Think of it this way: Crowbar is made up of two general functionality categories – the Crowbar core and Crowbar barclamps. The Crowbar core contains all the main functionality that allows Crowbar to perform tasks. Barclamps are modules that actually perform a function. So need to deploy OpenStack Nova (aka cloud compute)? Leverage the Nova barclamp. Need to deploy OpenStack Swift (aka cloud storage)? Leverage the Swift barclamp.
Need to deploy some software that doesn’t have a barclamp?
You can create your own barclamp!
And that’s the beauty of Crowbar – we created (and will continue to create) barclamps that work for our customers, but we’re encouraging / training our customers to develop their own barclamps, and we want the community at large to do the same.
What real customers are doing with the Crowbar and the Dell OpenStack Cloud Solution
In our press release, one of our OpenStack customers, DreamHost, spoke about their success with the Dell OpenStack Cloud Solution. Along with Dell server technology and services, the innovative DreamHost team really picked up on the Crowbar tool. In fact, as they are working on hosted options for their Ceph technology, the DreamHost team has begun developing a barclamp for Ceph!
In fact, here’s what the DreamHost GM of Emerging Technologies, Ben Cherian, had to say about Crowbar:
“If Dell had not developed Crowbar, we would have been forced to write a similar tool ourselves. It’s a fundamental goal that we have in the company: automate, automate, automate. That’s how we drive down prices.”
Ben also went on to say that since Dell had already developed a technology like Crowbar, we ended up saving them four to six months of development time.
- Is Crowbar for Dell products only?
The Crowbar software that we’ve developed at Dell will obviously work with Dell supported platforms. But there is no reason that this framework will not work for any other vendor technology – all that needs to happen is for that vendor / user / community member to create a barclamp for that technology.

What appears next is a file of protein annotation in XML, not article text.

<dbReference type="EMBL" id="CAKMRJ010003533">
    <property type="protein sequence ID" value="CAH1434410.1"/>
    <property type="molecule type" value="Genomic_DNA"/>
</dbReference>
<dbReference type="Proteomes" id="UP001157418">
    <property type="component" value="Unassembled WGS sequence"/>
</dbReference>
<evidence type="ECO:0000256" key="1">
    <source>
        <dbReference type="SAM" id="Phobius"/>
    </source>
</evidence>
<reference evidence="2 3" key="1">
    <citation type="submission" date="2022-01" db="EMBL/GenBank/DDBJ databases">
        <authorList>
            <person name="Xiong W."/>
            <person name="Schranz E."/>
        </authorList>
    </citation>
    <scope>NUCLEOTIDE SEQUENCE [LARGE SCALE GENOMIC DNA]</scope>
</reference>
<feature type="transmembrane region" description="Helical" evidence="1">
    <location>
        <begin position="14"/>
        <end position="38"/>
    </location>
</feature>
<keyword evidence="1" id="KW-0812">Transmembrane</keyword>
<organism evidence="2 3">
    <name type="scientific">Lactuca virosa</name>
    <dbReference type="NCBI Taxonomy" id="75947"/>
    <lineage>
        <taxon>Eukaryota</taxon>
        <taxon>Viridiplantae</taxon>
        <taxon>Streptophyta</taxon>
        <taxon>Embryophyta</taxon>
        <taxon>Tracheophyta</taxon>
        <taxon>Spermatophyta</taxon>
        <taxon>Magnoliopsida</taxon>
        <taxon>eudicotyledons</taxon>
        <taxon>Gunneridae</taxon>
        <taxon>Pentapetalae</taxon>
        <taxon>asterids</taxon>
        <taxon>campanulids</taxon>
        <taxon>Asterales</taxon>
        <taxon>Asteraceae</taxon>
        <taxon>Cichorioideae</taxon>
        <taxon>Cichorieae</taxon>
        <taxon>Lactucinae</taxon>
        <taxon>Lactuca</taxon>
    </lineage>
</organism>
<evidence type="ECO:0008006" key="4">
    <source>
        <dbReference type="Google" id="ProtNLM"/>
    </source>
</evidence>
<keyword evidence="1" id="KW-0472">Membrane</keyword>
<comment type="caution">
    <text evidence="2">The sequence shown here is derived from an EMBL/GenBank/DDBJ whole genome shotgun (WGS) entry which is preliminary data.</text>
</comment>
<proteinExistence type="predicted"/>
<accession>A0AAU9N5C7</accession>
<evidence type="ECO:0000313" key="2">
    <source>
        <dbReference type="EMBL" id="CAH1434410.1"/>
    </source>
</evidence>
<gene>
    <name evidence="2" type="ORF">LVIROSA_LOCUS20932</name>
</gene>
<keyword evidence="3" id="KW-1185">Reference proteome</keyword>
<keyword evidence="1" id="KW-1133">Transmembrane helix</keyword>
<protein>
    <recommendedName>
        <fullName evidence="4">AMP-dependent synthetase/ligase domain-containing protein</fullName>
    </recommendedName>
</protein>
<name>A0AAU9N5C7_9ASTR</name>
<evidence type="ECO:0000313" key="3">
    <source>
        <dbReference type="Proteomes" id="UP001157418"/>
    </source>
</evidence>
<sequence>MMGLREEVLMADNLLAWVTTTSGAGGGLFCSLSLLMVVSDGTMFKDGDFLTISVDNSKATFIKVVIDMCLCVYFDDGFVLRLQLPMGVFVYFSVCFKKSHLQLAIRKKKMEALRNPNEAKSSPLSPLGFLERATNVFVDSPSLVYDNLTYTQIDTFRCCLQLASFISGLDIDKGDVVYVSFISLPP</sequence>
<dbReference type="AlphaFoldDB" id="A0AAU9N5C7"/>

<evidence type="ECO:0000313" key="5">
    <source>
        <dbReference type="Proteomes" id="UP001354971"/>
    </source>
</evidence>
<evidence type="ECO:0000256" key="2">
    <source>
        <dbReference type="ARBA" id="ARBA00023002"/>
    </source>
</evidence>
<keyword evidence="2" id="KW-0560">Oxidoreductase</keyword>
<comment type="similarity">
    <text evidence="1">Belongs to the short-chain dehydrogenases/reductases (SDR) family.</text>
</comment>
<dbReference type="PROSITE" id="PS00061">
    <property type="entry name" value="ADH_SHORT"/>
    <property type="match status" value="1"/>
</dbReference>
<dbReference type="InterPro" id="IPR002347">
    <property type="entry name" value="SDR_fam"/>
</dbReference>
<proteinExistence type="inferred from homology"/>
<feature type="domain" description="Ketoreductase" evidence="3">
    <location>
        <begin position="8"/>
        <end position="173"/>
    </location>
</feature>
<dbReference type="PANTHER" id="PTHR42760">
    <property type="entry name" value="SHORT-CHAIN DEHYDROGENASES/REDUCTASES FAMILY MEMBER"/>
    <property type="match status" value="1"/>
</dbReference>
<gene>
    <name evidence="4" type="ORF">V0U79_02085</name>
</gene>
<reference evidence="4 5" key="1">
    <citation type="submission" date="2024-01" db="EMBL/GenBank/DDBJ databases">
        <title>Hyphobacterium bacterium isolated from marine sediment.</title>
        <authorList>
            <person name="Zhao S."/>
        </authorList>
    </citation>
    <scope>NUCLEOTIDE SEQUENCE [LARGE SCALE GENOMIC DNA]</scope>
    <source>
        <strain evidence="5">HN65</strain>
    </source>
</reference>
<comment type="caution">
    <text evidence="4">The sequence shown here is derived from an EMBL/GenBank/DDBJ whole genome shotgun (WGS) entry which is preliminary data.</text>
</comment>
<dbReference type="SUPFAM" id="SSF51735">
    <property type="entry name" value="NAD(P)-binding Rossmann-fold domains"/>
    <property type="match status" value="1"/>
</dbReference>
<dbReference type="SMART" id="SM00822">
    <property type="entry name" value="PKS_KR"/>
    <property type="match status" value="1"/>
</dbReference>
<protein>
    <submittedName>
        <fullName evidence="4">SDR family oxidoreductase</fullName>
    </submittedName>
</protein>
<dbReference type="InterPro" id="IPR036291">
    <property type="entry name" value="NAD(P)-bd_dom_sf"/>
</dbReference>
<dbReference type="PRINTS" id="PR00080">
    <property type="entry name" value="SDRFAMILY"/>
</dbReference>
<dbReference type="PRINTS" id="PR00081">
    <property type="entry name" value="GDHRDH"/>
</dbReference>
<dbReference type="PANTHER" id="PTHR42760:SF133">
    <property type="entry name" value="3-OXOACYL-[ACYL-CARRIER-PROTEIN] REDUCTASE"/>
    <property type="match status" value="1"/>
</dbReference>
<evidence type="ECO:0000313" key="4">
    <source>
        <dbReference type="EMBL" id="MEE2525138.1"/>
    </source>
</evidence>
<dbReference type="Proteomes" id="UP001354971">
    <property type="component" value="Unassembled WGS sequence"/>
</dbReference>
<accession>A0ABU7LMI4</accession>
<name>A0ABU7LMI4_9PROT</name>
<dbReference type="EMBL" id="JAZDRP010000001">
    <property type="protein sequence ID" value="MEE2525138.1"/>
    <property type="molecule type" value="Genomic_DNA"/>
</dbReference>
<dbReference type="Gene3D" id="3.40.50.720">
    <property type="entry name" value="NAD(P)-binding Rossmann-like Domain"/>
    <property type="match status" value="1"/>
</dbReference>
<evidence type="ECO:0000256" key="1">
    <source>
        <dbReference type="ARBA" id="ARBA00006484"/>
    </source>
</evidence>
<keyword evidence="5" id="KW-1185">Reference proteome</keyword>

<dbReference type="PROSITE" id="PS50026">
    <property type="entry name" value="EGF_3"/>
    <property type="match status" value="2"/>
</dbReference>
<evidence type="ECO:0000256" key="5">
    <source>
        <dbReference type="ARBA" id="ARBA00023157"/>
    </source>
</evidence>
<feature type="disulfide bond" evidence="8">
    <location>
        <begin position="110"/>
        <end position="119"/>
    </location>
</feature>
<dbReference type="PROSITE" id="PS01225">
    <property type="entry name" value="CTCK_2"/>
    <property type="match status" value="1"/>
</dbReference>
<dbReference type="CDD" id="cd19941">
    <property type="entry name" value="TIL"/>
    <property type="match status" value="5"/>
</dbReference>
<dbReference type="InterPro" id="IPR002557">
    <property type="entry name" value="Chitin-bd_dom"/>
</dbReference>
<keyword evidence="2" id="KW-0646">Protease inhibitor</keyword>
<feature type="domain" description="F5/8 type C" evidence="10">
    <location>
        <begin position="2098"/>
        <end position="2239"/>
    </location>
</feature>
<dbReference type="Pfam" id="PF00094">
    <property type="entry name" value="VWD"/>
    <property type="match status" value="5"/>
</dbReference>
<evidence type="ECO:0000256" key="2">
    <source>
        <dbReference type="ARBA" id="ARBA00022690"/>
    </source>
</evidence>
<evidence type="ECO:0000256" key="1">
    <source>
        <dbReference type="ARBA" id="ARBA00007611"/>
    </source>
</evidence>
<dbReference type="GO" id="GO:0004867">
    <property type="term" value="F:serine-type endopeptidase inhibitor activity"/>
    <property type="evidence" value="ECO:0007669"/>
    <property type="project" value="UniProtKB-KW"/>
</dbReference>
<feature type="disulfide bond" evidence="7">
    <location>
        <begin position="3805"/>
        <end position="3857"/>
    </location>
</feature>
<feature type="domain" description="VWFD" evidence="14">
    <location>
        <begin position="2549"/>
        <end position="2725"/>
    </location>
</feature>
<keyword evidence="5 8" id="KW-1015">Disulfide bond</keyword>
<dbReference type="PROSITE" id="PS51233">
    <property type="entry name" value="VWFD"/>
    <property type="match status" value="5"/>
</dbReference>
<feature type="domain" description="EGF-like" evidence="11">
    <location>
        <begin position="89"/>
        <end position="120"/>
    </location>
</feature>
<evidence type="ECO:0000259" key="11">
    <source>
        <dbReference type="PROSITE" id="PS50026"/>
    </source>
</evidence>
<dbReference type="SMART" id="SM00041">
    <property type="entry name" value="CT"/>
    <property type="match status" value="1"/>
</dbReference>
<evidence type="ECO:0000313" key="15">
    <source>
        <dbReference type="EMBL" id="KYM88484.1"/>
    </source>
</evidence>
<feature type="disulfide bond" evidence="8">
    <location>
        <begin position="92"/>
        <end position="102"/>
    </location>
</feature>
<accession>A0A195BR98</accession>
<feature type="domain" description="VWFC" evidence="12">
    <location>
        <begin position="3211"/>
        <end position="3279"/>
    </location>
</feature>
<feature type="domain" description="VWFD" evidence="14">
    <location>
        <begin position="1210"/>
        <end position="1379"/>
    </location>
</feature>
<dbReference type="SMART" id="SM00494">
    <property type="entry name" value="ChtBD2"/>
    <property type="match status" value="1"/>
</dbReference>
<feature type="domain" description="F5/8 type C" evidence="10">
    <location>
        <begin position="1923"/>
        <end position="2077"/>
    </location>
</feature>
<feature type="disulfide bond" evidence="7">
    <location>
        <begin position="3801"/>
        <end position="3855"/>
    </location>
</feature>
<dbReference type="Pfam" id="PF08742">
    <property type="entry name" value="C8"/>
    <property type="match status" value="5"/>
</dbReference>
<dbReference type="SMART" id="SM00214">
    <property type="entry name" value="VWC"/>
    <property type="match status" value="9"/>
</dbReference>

- Is Crowbar for OpenStack only?
Obviously, our original use case is for OpenStack – it has been tested and validated for that model. However, again, it is a flexible software framework. We can see a number of use cases for OpenStack, and welcome the community to use it where it makes sense.
- What do I get with Crowbar as a part of the Dell OpenStack Cloud Solution vs open source Crowbar?
There are two main differences at this point:
First, open source Crowbar has everything that the Dell OpenStack Cloud Solution Crowbar has, except for the BIOS and RAID capabilities, where we’re trying to clear some legal hurdles before we open source. Once those are cleared, we expect to open source those capabilities.
Second, when you get Crowbar as a part of the Dell OpenStack Cloud Solution, you will get full support from Dell via Dell Services. Any questions, support, training you need on Crowbar, Dell delivers it.
Where do I get Crowbar?
OK, the question of the hour. How do you get Crowbar?
- You get Dell-supported Crowbar when you purchase the Dell OpenStack Cloud Solution.
- You get open source Crowbar from our github site – http://www.github.com/dellcloudedge.
You can head over to http://www.RobHirschfeld.com and see much more TECHNICAL content on the Dell OpenStack Cloud Solution and Crowbar. In addition to being our lead architect on OpenStack, Rob is actually one of the developers of the actual Crowbar software. (You can also follow him on Twitter at @zehicle.)
And as always, if you want to learn more about the Dell OpenStack Cloud Solution, you can head to http://www.Dell.com/OpenStack. Or if you’d like to reach out to us to learn more, drop me and the gang a line at OpenStack@Dell.com.
Until next time,